A pronouncement made by Public Communications Minister Cathy Hughes, following the presentation of the 2017 National Budget last December, indicating that Value Added Tax (VAT) will be placed on data services, is now becoming a reality, following an announcement by Digicel Guyana that consumers will begin paying a 14 per cent VAT on its data services.
The company on Monday, announced to its consumers that from February 1, they will begin paying VAT on all data-related services. According to Digicel, the data services will now incur VAT of up to 14 per cent.
The announcement by Digicel comes almost two months after the matter was first highlighted in the presentation of the 2017 National Budget by Finance Minister Winston Jordan.
Hughes had defended the move, saying that while the decision had received harsh criticisms, it was a necessary revenue stream, given the range of ‘transformational measures’ for the ICT sector.
“In the long-run, with the new liberalised environment that will spur competition, I expect to see our high contest of Internet access, when compared to other parts of the Caribbean, reduced in time and that will benefit us all,” Hughes had said in defence.
She had sought to assure that in the long-run the cost of accessing Internet and data services will actually decrease with the advent of the liberalisation of the sector.
According to Hughes, this service would be complemented through the Government-sponsored Internet hubs that will be provided free of cost.
Meanwhile, Chief Executive Officer (CEO) of telephone giant, Guyana Telephone and Telegraph Company (GTT) Justin Nedd, had expressed concerns over the new measure, stating that the company would incur an additional expense in the vicinity of US$6 million (G$1.2 billion).
“Our concern is for the consumer of the country and while most Governments seeking ways to reduce taxes so they can attract more business, this budget is less business friendly,” the CEO had explained.
He was at the time speaking about increased tax rates and inputs that businesses could not readily absorb, which would inevitably have to be passed on to consumers.
Nedd pointed out that GTT already forked over more than half of its earnings to taxes, pointing to a 45 per cent Corporate Tax.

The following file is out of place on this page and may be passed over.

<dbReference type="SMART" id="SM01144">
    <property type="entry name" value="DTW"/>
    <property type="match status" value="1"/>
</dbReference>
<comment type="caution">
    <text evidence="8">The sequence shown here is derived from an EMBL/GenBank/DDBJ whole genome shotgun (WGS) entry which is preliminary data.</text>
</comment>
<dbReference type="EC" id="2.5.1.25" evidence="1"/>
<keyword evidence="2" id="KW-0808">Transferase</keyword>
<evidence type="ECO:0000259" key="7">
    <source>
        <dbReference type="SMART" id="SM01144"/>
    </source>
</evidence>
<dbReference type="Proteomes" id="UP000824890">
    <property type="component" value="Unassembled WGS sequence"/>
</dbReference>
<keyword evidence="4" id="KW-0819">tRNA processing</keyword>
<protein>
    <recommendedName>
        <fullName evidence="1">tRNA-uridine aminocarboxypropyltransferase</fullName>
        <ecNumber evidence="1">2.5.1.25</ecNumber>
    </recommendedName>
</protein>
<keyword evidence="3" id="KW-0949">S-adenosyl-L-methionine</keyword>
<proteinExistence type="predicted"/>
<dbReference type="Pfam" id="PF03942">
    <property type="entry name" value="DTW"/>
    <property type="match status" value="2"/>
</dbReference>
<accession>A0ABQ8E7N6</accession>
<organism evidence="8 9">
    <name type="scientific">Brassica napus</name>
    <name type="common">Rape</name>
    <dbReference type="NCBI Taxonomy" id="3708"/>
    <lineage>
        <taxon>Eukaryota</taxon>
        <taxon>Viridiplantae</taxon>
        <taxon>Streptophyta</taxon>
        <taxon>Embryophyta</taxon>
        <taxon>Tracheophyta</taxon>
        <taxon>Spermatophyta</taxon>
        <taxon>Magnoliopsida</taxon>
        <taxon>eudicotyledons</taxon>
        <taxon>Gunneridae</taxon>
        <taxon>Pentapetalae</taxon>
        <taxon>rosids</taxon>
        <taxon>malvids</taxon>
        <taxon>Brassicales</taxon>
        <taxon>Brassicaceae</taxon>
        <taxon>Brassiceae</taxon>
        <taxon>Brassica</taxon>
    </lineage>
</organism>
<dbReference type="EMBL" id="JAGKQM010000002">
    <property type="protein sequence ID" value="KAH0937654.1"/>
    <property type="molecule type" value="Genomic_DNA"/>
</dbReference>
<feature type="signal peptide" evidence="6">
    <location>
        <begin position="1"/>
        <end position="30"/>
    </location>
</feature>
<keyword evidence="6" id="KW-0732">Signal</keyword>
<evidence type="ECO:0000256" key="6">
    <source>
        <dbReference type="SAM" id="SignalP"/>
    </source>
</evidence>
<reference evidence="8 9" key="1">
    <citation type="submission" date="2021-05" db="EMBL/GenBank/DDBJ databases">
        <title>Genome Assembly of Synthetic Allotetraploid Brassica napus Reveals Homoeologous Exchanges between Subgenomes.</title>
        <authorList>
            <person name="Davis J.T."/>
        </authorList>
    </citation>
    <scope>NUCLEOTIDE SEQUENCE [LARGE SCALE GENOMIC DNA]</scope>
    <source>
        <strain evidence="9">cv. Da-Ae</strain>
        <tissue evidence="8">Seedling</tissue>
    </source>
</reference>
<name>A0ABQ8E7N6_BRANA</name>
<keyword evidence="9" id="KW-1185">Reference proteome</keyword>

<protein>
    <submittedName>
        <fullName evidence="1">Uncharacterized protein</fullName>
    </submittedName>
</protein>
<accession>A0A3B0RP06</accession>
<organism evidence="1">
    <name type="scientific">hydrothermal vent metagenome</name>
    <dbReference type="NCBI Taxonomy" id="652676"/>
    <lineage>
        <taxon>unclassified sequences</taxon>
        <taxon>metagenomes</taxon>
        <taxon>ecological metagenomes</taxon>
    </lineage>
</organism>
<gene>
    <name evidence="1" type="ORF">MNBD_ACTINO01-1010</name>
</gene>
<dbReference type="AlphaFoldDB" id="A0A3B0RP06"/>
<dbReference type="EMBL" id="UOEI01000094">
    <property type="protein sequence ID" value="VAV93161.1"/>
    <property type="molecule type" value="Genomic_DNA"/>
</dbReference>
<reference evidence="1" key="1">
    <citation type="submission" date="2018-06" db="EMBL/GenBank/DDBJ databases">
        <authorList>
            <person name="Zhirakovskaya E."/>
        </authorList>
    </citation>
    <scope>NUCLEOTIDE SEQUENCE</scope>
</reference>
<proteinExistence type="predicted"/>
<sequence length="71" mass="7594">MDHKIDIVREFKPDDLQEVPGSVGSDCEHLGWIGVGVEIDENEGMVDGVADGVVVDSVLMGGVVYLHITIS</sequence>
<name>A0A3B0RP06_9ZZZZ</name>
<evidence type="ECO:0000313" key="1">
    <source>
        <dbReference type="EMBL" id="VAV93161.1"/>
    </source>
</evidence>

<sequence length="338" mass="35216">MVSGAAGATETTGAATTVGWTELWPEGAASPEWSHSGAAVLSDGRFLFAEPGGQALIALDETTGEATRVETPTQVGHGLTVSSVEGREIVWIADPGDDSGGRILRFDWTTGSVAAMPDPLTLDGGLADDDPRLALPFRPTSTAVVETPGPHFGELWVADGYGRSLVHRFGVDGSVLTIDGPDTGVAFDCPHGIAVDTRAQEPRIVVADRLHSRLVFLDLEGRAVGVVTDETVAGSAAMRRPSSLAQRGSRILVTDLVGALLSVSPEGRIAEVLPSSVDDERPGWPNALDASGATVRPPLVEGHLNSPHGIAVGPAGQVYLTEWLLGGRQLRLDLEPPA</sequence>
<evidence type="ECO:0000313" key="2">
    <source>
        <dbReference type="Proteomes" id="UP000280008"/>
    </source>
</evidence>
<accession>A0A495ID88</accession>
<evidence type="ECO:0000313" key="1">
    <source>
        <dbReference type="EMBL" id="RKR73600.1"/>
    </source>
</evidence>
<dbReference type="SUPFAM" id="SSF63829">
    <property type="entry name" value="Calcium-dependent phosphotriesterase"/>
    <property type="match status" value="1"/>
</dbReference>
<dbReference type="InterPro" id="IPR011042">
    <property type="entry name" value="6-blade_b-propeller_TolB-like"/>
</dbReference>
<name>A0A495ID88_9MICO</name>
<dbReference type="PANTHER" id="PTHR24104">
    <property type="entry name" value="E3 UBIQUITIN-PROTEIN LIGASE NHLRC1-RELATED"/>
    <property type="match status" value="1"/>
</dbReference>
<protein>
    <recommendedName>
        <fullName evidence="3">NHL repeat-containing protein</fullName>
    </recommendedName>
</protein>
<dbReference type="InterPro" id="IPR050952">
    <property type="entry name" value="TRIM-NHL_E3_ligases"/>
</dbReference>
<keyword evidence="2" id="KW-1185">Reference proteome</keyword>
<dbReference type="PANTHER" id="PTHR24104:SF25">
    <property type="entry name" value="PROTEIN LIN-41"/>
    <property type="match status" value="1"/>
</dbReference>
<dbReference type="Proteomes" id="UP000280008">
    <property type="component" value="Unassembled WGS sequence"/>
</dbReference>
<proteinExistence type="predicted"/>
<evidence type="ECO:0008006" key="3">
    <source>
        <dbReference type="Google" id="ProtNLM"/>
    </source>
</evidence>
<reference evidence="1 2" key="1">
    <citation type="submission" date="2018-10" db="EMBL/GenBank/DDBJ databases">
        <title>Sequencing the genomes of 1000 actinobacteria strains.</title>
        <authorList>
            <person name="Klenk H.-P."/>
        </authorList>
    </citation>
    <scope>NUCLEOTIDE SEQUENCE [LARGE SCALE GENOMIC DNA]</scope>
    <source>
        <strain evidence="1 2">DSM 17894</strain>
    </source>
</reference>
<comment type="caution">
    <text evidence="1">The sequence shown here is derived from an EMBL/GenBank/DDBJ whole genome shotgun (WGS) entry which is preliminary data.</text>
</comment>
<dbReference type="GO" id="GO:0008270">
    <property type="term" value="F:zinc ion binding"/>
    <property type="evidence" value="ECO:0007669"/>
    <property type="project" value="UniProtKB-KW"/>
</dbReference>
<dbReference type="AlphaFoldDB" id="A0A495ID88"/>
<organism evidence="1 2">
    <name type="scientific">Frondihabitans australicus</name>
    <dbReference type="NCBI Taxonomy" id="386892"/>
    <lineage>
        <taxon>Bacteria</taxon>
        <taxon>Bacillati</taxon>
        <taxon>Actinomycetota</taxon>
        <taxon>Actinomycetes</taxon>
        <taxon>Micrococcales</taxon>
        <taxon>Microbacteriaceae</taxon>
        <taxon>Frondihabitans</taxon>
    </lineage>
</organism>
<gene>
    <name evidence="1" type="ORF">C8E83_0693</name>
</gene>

On the matter of corporate taxes, he used the occasion to point out too that the Minister announced that non-commercial businesses would be subjected to a tax rate of 27.5 per cent.
Nedd pointed out that what this meant was that GTT would be paying a tax rate of 45 per cent, while its competitors would be paying almost half of that. “We will pay almost 20 per cent tax more than competitors,” the CEO related.
On the matter of the new VAT regime, Nedd told media operatives: “We are stunned at proposals on VAT if implemented as interpreted… We see the harmful impact on consumers.”
He said the measure announced by the Finance Minister represents a 180-degree turn on inconsistency in bridging the digital divide and expanding ICT sector.
With regard to the US$6 million that GTT will have to pass on to its customers, Nedd noted that the move by Government to institute VAT on the Internet service provided to consumers would inherently stymie demand for the service.
He said it would also have a ripple effect on the company and its ability to invest in ever-evolving technology, in order to improve its services.
The GTT CEO pointed to the fact that currently customers were clamouring for increased Internet speed and interconnectivity, which would require continuous and costly investments.
According to him, the introduction of VAT on the Internet service will have a negative impact, not just on GTT and businesses, but on the country as a whole since the regime could in fact impede growth. (Guyana Times)